It’s almost impossible to cover every issue that could come up in a 1031 Exchange. Below, however, are some of the most common issues that need to be considered when exchanging real property:
Seller Financing “Carryback Notes”: If Exchangor is helping the buyer of the Relinquished Property acquire the property, the seller carryback note must be assigned to the Qualified Intermediary and replaced with cash prior to the acquisition of the Replacement Property, otherwise the note may be taxable.
Same Taxpayer Requirement: The same taxpayer who sells the Relinquished Property must acquire the Replacement Property. Example, if a partnership owns and is paying taxes on the Relinquished Property prior, the same partnership must own and pay taxes on the Replacement Property after acquisition.
Related Party Transactions: If related parties are in any way involved in purchasing the Relinquished Property or selling the Replacement Property, the exchange may be disallowed. The IRS has strict related party rules, so please consult with a tax advisor before proceeding with a related party exchange.
Combo Sales and Exchanges: If the Relinquished Property was at any time used in part, or in whole, for both personal use and investment use, both Section 121 (the Homeowner’s Exemption) and Section 1031 may be applicable. We suggest the Exchangor discuss this with their tax advisor prior to the close of escrow.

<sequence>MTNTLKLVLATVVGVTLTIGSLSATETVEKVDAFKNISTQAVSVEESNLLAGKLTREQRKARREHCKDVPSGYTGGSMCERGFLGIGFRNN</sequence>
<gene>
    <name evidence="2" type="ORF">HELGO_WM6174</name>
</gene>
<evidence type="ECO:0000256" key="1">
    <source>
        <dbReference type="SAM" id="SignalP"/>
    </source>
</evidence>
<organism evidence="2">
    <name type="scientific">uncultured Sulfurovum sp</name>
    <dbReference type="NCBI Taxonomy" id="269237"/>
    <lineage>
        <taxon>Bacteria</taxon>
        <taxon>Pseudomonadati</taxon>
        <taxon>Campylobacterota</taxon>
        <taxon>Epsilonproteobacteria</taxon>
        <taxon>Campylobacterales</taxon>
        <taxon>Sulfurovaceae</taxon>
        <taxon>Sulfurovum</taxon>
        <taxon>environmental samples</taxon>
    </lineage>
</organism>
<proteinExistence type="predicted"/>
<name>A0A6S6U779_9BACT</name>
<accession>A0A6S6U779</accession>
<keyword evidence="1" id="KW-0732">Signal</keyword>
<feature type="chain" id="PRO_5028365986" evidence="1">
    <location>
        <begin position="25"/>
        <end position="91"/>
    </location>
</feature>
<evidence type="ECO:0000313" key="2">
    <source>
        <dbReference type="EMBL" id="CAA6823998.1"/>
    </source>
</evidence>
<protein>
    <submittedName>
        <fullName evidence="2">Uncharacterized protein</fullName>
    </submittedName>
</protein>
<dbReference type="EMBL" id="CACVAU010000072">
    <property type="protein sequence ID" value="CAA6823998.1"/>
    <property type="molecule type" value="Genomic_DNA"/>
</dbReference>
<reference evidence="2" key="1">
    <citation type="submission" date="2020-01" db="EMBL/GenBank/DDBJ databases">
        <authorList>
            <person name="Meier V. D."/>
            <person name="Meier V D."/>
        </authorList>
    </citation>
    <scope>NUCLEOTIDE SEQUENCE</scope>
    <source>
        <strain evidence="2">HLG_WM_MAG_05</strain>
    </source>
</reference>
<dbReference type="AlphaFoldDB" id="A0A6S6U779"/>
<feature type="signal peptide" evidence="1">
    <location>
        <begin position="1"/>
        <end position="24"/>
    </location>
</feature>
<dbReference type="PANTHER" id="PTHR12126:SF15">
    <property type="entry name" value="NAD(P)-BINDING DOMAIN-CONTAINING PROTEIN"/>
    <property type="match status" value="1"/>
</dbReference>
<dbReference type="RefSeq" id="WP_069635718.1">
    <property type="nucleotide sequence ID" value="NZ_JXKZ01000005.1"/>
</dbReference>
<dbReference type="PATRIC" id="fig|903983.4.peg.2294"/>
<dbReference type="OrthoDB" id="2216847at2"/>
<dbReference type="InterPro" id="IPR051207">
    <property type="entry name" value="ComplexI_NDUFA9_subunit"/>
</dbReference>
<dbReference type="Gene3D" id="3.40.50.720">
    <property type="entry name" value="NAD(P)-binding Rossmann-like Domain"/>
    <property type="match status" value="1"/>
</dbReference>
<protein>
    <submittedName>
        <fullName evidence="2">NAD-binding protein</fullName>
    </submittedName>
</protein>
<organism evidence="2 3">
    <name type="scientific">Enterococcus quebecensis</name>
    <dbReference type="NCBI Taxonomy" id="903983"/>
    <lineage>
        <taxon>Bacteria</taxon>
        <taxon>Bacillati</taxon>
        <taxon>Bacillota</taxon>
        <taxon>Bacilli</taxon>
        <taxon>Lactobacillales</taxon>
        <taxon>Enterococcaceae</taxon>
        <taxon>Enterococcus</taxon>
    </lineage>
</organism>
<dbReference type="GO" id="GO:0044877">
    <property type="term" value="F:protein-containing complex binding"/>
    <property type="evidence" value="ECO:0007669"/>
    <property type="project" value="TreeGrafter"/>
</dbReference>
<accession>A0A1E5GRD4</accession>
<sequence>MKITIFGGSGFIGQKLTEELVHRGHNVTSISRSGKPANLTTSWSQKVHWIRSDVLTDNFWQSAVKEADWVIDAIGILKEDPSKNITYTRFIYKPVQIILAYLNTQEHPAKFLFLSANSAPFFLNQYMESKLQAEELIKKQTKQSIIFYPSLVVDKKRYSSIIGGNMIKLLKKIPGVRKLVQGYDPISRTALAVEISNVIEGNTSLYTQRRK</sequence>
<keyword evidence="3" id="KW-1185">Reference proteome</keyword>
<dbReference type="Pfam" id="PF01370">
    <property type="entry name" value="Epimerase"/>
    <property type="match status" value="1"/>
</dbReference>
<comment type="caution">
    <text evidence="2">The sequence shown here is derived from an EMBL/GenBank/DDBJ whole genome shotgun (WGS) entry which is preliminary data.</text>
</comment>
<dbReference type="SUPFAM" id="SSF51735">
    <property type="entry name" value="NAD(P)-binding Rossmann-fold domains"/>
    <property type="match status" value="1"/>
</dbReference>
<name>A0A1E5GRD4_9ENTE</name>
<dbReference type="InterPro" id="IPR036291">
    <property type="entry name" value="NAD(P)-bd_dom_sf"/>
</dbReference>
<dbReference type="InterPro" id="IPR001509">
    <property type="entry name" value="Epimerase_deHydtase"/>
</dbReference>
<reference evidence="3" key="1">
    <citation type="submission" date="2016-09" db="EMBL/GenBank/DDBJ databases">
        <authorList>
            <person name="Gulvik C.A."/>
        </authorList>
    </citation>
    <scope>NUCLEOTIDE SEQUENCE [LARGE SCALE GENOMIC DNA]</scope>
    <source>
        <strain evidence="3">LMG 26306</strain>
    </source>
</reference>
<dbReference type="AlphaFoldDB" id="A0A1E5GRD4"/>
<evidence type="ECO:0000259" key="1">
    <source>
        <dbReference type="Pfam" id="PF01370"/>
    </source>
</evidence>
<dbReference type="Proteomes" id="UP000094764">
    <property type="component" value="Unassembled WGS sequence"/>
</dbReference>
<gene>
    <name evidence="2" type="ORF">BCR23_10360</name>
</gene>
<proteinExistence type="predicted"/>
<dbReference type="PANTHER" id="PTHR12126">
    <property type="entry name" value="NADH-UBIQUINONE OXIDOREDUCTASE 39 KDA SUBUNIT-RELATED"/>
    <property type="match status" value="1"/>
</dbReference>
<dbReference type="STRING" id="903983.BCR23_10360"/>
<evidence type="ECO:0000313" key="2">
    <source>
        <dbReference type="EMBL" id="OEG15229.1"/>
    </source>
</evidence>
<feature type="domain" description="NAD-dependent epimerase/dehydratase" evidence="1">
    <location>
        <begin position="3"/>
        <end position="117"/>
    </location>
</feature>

Identification Period: All Replacement Property must be identified in writing by Exchangor no later than 45 days after the close of the Relinquished Property. It is strictly Exchangor’s obligation to properly identify.
Replacement Property Improvements: Improvements made to the Replacement Property after Exchangor acquisition will not count towards the value of the exchange. If Exchangor would like to make improvements to the Replacement Property using exchange proceeds, a special “Construction Exchange” will be required and a Qualified Exchange Accommodation Agreement (the “QEAA”) must be entered into. If Exchangor wishes to perform a Construction Exchange, it should inform Qualified Intermediary in writing as soon as possible, and no less than 14 days prior to the closing of the Replacement Property. Please also note that Construction Exchanges are not possible on all transactions.
Closing Costs: Non-recurring closing costs related to the sale and purchase of exchange property may be considered exchange expenses that can be paid for using tax-deferred Exchange Consideration.
Tax Deferral: In order to fully defer taxes, clients must re-invest all of the equity “cash” proceeds from the sale of the Relinquished Property into the Replacement Property AND purchase Replacement Property that is equal or greater in value to the Relinquished Property that was sold. Any reduction in value from Relinquished Property to Replacement Property, or any receipt of Exchange Consideration by Exchangor will be subject to tax, dollar for dollar. Tax deferral is not pro-rated.
Earnest Money Contract Deposits: It is recommended that earnest money deposits for replacement property be made with cash out of pocket. Exchangor can then request a refund from exchange proceeds at the close of escrow. If client would like to place a deposit using exchange proceeds, written notice should be given to the qualified intermediary with two business day advanced notice.
Tax Reporting: Individual tax returns for the tax year in which the Relinquished Property must not be filed until all the Replacement Property is acquired and exchange complete. Deadline extensions may be required.
No Legal or Accounting Advice: Federal and state law prohibit qualified intermediaries from providing legal or accounting advice. You must not rely on the qualified intermediary for tax advice.
Written by Leonard Spoto
Owner, Asset Exchange Company
Published on September 8, 2016